Jan. 9th, 2003

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A not completely crazy case can be made that the most influential thinker in the foreign-policy apparatus of the Administration of George W. Bush during its first two years was not one of the familiar members of the gold-shielded Praetorian GuardÑnot Dick Cheney or Colin Powell, not Condi or Rummy, not Tenet or WolfowitzÑbut, rather, a forty-two-year-old Canadian named David Frum. During Year I of Bush II, Frum was a White House speechwriter. Although he left the job only ten months ago, his memoir of those distant days has already been written, edited, and printed, and, as of this week, is in the stores. (The revolving door used to turn with stately languor. Now it comes equipped with a tachometer.) In the book, he writes that when drafting duties for last year's State of the Union Message were being doled out, his assignment was "to provide a justification for a war," specifically a war with Iraq. After much cogitation, he hit upon the idea of likening what the United States has been up against since September 11, 2001, to the villains of the Second World War. The phrase he came up with was "axis of hatred." Higher-ups changed this to "axis of evil," to make it sound more "theological." Although Frum initially intended his "strong language" to apply only to Iraq, Iran was quickly added. (You can't have a single-pointed axis.)

North Korea was an afterthought. It got stuck in at the last minute, but Frum doesn't quite explain how or why. Perhaps it was meant to echo the global span of the original (Baghdad-Tehran-Pyongyang equals Berlin-Rome-Tokyo). Perhaps it was an application of the rhetorical Rule of Three (our lives, our fortunes, and our sacred honor; of the people, by the people, for the people; blood, sweat, and tears). Perhaps it was the product of intoxication brought on by an excess of moral clarity. Most likely, it was simply oratorical affirmative action, bused in to lend diversity to what would otherwise have been an all-Muslim list. One thing it was not was the product of careful policy deliberation. It had not been, as they say, staffed out. As the Wall Street Journal reported last week, the State Department's East Asia hands learned about it only hours before the speech, and they were not happy. Secretary of State Powell, who almost certainly agreed with them but is ever the good soldier, told them to suck it up: "These are the President's views. It's his speech, so salute and follow."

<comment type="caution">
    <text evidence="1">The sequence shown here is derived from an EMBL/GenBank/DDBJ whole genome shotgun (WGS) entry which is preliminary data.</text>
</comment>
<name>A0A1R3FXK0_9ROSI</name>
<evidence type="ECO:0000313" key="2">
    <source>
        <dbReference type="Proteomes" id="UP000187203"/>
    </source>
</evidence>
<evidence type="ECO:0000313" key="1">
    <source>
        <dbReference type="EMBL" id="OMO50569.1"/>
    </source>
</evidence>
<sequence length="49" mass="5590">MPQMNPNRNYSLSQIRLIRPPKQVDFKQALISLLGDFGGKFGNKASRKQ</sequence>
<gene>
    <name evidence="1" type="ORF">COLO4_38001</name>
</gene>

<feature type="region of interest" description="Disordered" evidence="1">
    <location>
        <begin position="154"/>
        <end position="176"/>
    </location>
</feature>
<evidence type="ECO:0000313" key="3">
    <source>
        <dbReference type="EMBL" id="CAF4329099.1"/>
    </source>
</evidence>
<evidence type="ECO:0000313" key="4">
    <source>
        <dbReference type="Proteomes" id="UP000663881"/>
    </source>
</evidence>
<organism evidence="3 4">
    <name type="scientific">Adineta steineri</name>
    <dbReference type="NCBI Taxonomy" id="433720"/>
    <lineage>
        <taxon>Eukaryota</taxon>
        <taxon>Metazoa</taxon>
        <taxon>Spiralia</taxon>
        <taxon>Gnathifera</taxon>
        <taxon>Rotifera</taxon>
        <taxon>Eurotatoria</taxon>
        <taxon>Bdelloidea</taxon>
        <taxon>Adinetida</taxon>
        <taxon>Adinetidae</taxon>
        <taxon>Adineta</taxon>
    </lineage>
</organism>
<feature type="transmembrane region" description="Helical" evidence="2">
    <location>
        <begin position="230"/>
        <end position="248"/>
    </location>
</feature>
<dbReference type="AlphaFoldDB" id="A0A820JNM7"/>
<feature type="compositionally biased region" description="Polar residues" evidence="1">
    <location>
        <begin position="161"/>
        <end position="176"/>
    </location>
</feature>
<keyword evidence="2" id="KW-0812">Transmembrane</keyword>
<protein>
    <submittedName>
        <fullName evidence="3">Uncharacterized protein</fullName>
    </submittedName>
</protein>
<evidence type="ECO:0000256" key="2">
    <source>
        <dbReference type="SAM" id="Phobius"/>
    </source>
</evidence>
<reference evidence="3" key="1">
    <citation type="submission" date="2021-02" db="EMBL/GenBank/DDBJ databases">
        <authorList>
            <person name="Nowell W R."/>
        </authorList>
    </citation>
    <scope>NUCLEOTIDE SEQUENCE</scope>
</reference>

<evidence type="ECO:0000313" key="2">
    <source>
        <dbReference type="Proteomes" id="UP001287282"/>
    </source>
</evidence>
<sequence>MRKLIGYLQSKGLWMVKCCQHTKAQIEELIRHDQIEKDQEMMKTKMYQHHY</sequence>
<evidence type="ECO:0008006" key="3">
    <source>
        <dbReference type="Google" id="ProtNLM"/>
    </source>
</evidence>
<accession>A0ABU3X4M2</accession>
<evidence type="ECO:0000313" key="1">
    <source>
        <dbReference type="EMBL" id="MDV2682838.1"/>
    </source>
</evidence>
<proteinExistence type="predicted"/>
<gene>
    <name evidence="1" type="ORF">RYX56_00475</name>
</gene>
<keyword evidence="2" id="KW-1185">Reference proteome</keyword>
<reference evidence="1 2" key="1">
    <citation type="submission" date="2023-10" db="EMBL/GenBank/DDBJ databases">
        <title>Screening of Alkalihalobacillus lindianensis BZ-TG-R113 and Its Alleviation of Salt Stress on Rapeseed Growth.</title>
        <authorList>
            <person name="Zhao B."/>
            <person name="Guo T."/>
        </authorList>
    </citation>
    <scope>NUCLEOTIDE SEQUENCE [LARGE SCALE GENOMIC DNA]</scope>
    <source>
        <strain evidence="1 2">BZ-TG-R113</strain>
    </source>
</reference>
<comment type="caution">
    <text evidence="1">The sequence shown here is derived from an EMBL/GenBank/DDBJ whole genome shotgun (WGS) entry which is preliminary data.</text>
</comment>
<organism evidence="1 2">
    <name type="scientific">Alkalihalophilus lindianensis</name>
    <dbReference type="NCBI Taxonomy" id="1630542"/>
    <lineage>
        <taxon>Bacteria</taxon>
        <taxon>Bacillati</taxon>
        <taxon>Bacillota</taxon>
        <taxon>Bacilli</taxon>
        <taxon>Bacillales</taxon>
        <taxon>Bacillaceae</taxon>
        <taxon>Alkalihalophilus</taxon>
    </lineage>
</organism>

As a rhetorical flourish, the axis of evil soared like an eagle. But in retrospect it more closely resembles a turkey, and the inclusion of North Korea, in particular, has begun to look uncannily like a chicken that in recent days has come home to roost. This is of a piece with the whole of the Bush Administration's Korea policy, which, from the beginning, has been a fairly comprehensive botch.
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The plan amounts to a potentially sizable cut in capital gains taxes. That is because, under the plan, a company that decides to retain profits instead of paying dividends would tell its shareholders how much of their earnings that could have been paid out in tax-free dividends was kept by the company. When an investor sells that stock, the amount held back could be added to the basis, what an investor paid for the stock, thus reducing any capital gain on which taxes are due.
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Hungary's first inauguration of Orthodox rabbi since the Holocaust

BUDAPEST - Reviving rich prewar Jewish traditions, Israel's chief rabbi yesterday helped inaugurate the first Orthodox rabbi in Hungary since the Holocaust. Chief Rabbi Mordechai Eliahu and Russia's Chief Rabbi, Berel Lazar, helped Budapest Orthodox Rabbi Boruch Oberlander induct Shlomo Koves, 23, at the tiny Chabad synagogue in the capital's former ghetto area. "The Torah has returned from Israel with this young rabbi," Eliahu said in his speech of blessing. Born in Budapest, Koves graduated from high school in Pittsburgh, Pennsylvania, before studying to be a rabbi in Paris, New York and Israel.

via Interesting Monstah


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